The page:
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Graduate Lecture – Kevin Sharp

24 Jan 19

Date:           Thursday 24th January 2019, 3.30 pm in the IT Teaching Suite, Department of Statistics

Speaker:    Kevin Sharp, Department of Statistics, University of Oxford

Title:           Multiple phenotype models and the genetic basis of brain structure and function

Abstract:   Much is unknown about the genetic basis of brain structure and function.

Magnetic Resonance Imaging (MRI) provides a powerful, non-invasive technique for obtaining estimates of relevant quantities such the volumes, and thicknesses of different structures within the brain or the integrity of the connections between them. Recently, we carried out genetic association studies of 3,144 such structural and functional brain imaging phenotypes in the first tranche of 8428 imaged subjects from the UK Biobank [1]. In terms of the number of phenotypes analysed, this is by far the largest study of its kind so far undertaken. In this talk, I will discuss this work together with our ongoing analysis based on twice as many individuals. In particular, I will focus on the utility of multivariate models.  Such approaches fit a joint model for the association between a genetic variant and a group of correlated traits and can utilise estimates of genetic correlation to boost power.  If time permits, I will also describe a sparse extension of this model which can be more powerful when only a small subset of phenotypes is truly associated.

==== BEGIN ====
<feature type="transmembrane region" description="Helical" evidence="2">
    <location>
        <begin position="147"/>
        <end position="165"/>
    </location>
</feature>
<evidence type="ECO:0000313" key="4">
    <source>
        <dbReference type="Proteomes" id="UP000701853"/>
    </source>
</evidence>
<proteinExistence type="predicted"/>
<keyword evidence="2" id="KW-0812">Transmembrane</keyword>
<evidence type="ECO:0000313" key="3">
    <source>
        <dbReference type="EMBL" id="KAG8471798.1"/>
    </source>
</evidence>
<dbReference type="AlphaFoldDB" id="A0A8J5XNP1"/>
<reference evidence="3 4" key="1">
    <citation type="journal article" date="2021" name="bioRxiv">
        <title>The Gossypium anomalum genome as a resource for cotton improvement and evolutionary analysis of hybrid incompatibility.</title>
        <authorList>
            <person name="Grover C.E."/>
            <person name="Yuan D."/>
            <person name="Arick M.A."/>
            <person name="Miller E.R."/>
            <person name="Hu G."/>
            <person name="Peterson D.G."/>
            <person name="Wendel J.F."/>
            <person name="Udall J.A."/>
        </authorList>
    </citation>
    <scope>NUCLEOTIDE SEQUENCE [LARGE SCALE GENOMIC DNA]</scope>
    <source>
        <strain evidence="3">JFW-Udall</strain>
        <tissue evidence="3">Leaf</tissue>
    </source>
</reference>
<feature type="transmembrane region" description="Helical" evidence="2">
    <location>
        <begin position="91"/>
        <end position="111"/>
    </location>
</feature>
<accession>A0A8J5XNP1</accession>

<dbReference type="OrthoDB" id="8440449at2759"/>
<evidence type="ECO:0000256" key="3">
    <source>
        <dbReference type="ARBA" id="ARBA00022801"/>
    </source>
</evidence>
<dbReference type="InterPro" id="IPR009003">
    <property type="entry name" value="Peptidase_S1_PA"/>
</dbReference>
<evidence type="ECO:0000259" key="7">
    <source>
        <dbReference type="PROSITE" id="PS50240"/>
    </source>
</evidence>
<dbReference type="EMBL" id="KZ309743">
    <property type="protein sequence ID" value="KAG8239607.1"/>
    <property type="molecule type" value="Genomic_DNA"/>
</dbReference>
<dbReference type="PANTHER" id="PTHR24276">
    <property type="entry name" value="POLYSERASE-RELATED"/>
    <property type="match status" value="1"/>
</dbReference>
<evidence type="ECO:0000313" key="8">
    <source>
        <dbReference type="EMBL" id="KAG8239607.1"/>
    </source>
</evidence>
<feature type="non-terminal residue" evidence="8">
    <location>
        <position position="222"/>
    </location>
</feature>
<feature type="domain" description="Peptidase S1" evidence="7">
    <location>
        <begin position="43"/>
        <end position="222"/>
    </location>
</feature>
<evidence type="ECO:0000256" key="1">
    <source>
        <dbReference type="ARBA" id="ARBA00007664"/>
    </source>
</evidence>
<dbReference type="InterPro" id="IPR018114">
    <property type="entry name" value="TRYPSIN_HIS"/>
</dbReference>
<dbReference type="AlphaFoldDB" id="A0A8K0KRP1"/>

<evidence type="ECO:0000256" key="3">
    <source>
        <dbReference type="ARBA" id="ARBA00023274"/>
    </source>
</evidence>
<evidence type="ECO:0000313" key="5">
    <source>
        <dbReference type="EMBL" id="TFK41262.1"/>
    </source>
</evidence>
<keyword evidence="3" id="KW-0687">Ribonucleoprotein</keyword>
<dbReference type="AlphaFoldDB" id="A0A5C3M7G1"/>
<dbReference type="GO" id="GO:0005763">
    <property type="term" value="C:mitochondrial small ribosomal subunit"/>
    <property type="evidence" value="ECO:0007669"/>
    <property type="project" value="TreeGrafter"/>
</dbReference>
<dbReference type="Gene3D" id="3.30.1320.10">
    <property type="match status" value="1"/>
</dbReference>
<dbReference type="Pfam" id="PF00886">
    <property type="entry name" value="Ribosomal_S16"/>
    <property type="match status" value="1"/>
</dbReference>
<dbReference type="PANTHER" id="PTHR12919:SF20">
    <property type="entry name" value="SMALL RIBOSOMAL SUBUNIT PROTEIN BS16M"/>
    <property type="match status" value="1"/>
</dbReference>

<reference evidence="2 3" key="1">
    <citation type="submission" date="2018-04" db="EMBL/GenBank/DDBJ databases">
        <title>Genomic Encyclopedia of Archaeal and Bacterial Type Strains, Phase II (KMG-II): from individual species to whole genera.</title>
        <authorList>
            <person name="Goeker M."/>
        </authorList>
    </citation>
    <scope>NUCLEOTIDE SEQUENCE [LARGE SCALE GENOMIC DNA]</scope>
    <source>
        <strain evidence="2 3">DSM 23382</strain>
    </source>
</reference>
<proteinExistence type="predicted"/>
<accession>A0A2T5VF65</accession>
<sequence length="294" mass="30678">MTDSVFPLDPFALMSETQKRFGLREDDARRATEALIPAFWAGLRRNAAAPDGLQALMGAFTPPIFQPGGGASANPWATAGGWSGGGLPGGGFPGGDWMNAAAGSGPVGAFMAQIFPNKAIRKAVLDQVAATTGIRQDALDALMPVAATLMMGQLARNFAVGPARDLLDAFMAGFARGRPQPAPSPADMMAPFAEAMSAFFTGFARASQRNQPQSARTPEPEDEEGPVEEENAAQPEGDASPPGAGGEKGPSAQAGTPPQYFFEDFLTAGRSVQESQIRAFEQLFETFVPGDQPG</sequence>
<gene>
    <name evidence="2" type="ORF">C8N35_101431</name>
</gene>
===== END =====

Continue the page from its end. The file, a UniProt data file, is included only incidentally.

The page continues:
I will try to provide sufficient background so that no prior knowledge of genetics is required!

[1] Lloyd T. Elliott, Kevin Sharp, Fidel Alfaro-Almagro, Sinan Shi, Karla Miller, Gwenaëlle Douaud, Jonathan Marchini, Stephen Smith. Genome-wide association studies of brain imaging phenotypes in UK Biobank. Nature volume 562, pages 210–216 (2018).